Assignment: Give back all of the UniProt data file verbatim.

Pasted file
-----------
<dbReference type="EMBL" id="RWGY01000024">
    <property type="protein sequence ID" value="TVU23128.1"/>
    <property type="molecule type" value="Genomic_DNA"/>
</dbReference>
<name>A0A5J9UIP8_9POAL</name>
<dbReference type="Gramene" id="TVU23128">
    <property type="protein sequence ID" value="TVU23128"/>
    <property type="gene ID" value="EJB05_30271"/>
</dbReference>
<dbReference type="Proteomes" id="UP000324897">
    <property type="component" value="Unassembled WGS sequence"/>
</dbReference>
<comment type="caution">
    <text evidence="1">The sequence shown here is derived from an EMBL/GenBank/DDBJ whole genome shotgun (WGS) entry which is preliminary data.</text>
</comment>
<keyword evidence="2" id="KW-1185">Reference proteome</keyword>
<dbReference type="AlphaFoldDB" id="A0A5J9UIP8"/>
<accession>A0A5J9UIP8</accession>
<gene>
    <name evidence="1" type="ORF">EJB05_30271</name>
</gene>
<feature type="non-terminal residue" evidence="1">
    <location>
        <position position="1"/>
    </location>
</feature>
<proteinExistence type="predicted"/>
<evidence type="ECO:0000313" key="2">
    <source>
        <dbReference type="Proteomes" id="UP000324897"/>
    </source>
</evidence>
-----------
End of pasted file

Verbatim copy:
<dbReference type="EMBL" id="RWGY01000024">
    <property type="protein sequence ID" value="TVU23128.1"/>
    <property type="molecule type" value="Genomic_DNA"/>
</dbReference>
<name>A0A5J9UIP8_9POAL</name>
<dbReference type="Gramene" id="TVU23128">
    <property type="protein sequence ID" value="TVU23128"/>
    <property type="gene ID" value="EJB05_30271"/>
</dbReference>
<dbReference type="Proteomes" id="UP000324897">
    <property type="component" value="Unassembled WGS sequence"/>
</dbReference>
<comment type="caution">
    <text evidence="1">The sequence shown here is derived from an EMBL/GenBank/DDBJ whole genome shotgun (WGS) entry which is preliminary data.</text>
</comment>
<keyword evidence="2" id="KW-1185">Reference proteome</keyword>
<dbReference type="AlphaFoldDB" id="A0A5J9UIP8"/>
<accession>A0A5J9UIP8</accession>
<gene>
    <name evidence="1" type="ORF">EJB05_30271</name>
</gene>
<feature type="non-terminal residue" evidence="1">
    <location>
        <position position="1"/>
    </location>
</feature>
<proteinExistence type="predicted"/>
<evidence type="ECO:0000313" key="2">
    <source>
        <dbReference type="Proteomes" id="UP000324897"/>
    </source>
</evidence>